Thanks for the link Sam. I believe folks can learn from the clip and recommend viewing it before jumping in on this thread.

Originally posted by Dave Le Fevre:
...Not much of an advantage over the numerous ungaffed OOTW methods. Except to amaze conjurers who know OOTW.
Dave, I am not sure. I'd like to believe this could floor a room and make a hero of the volunteer. The basic trick is good, and if this version permits a significant clarification and streamlining of the procedure for the audience... then it has merit.

What are your thoughts?
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Postby Pete Biro » 01/13/05 10:49 AM

I think the pickups at the end removing the Kings and re-inserting are confusing and dopey.

Wait 'til you see Michael Weber and Dean Dill's newest "A New World!"

Coming soon!
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Postby El Mystico » 01/13/05 10:51 AM

For me, there are two different issues.
1) This trick - yes, there is a streamlining. But I personally have never had the slightest problem with the switch at the end. And the downside of having a fully gimmicked deck which would need to be switched in and out, is a significant disadvantage. But, yes, I can see some situations and some performers for whom this would be a benefit. I myself used a related idea, once, specifically to fool one magician. He was completely floored.
2) The way it is sold is without doubt wrong. To so clearly stress it is a regular deck will mislead anyone trying to reach a decision about its practicality to them. simply saying "it looks regular" would suffice. Avoiding any reference one way or the other would also suffice. It it the fact that four times he says it is a normal deck that I have a problem with.
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Postby Gary Freed » 01/13/05 10:55 AM

Originally posted by Pete Biro:
I think the pickups at the end removing the Kings and re-inserting are confusing and dopey.

Wait 'til you see Michael Weber and Dean Dill's newest "A New World!"

Coming soon!
Pete,
Any idea how soon, "soon" is?
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Postby Pete Biro » 01/13/05 11:53 AM

In one hour I will be at Dill's Shoppe with the final corrected art (20 pages of ideas and handling) on a CD -- ready to go to the printer.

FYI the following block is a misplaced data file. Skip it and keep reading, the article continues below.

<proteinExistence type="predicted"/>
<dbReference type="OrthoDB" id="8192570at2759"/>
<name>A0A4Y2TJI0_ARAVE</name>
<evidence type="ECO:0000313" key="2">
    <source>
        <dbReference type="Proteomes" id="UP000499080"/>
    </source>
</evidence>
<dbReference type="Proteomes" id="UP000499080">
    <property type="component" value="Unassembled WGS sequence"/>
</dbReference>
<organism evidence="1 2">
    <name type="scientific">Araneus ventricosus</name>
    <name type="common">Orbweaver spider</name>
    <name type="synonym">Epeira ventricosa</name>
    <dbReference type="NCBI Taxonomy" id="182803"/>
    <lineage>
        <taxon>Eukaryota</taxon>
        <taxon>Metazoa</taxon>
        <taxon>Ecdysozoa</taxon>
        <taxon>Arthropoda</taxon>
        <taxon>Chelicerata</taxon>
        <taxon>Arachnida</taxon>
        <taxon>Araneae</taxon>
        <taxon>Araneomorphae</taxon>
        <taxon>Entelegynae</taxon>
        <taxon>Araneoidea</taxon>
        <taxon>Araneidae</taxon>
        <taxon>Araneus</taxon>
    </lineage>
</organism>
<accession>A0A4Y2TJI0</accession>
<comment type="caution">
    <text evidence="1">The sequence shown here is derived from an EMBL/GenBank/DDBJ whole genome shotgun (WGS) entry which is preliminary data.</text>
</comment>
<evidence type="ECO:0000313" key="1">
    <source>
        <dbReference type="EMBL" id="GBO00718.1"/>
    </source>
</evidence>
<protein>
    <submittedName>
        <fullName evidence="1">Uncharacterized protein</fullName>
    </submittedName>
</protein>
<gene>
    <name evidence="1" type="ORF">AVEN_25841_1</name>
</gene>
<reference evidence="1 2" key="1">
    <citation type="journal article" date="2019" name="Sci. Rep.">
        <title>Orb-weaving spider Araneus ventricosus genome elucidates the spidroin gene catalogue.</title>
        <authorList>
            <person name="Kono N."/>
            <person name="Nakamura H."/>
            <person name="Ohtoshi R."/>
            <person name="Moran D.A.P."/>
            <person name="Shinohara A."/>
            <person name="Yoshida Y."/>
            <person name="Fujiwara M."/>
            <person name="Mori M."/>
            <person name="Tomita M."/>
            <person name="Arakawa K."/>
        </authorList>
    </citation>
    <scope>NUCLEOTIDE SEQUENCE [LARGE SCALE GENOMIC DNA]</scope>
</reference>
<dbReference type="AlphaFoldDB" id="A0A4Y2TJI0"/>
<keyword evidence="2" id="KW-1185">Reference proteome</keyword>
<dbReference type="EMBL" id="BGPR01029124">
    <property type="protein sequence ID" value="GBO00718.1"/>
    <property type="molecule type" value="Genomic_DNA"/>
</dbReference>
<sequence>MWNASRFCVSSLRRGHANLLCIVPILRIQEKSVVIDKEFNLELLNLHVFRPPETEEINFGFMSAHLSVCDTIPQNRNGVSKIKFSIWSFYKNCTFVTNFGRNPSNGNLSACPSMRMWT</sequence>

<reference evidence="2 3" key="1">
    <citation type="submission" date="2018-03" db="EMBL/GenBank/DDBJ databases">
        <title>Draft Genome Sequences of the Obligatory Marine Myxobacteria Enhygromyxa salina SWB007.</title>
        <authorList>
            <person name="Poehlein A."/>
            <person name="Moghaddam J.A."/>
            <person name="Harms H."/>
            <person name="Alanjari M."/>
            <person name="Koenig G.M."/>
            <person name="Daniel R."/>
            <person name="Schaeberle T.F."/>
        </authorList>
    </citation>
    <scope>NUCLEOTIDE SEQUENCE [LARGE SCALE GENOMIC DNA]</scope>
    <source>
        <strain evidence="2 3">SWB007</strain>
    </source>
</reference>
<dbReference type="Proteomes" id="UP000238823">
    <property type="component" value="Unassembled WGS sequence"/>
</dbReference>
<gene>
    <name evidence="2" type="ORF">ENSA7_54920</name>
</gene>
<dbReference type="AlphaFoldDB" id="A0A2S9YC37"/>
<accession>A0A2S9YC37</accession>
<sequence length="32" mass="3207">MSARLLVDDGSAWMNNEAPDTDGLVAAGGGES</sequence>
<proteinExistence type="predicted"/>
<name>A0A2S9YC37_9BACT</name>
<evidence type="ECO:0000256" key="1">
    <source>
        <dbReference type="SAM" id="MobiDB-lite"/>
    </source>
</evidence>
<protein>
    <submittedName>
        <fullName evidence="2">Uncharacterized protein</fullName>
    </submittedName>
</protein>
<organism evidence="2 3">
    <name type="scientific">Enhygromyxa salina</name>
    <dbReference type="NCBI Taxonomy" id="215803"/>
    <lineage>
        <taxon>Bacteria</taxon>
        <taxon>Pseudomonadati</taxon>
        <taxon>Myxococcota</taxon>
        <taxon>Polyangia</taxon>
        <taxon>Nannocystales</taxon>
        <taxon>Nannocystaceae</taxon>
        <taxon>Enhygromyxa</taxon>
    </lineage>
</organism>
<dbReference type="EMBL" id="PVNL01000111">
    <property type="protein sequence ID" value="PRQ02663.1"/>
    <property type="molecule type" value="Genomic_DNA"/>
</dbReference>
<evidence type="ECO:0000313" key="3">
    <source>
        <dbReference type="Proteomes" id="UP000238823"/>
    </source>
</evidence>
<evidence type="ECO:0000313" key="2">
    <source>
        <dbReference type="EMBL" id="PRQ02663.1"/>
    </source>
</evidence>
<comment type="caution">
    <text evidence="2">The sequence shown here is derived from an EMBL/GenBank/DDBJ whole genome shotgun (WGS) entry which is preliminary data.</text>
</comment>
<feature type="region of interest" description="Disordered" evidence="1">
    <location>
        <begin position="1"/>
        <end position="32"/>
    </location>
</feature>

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Postby mrgoat » 01/13/05 01:11 PM

All magic ads - to a degree - mislead magi into thinking it's some kind of hen's teeth.

But, to totally and utterly lie about a trick deck is surely immoral - if not illegal.

I don't know if America has the Advertising Standards Authority - or equivalant.

Certainly worth raising the issue with them if it is. I have personally complained about several misleading ads and the ASA always resolved them immediately.

There is alot wrong with magic. Penguin and Magic Makers ripping off others effects is one thing. Utterly, totally and demonstrably lying is beyond awful.

This is just nasty.

Although edited, I know the method and it would be a great thing to fool people at your magic club with, but in the real world...I cannot even vaguely see the point of it...
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Postby Jonathan Townsend » 01/13/05 01:33 PM

On a more positive note, I've been wanting to do a clever 'divider' type effect for a LONG time, and have come to wonder...

If you started with a deck of 52 red cards, and were a bit Gilbraith about their setup, then you could let them shuffle and cut, and divide the deck in half, and let them deal...

Now for the parts I've come to wonder about;

1) Can one spread out one of the packets without worrying about repeated cards being too prominent?

2) Can you use something like the Blizzard method to switch out the other half pack at a good moment in this context? IE do you have to spread both halves of the deck at once or can you wait that extra beat or two after the first spread?

3) In my silly mind, a 'perfect' version would put all four leaders out and let them deal cards onto the leaders, move cards between piles, and then have the suits match the leaders. Having the cards also sorted ... is tempting.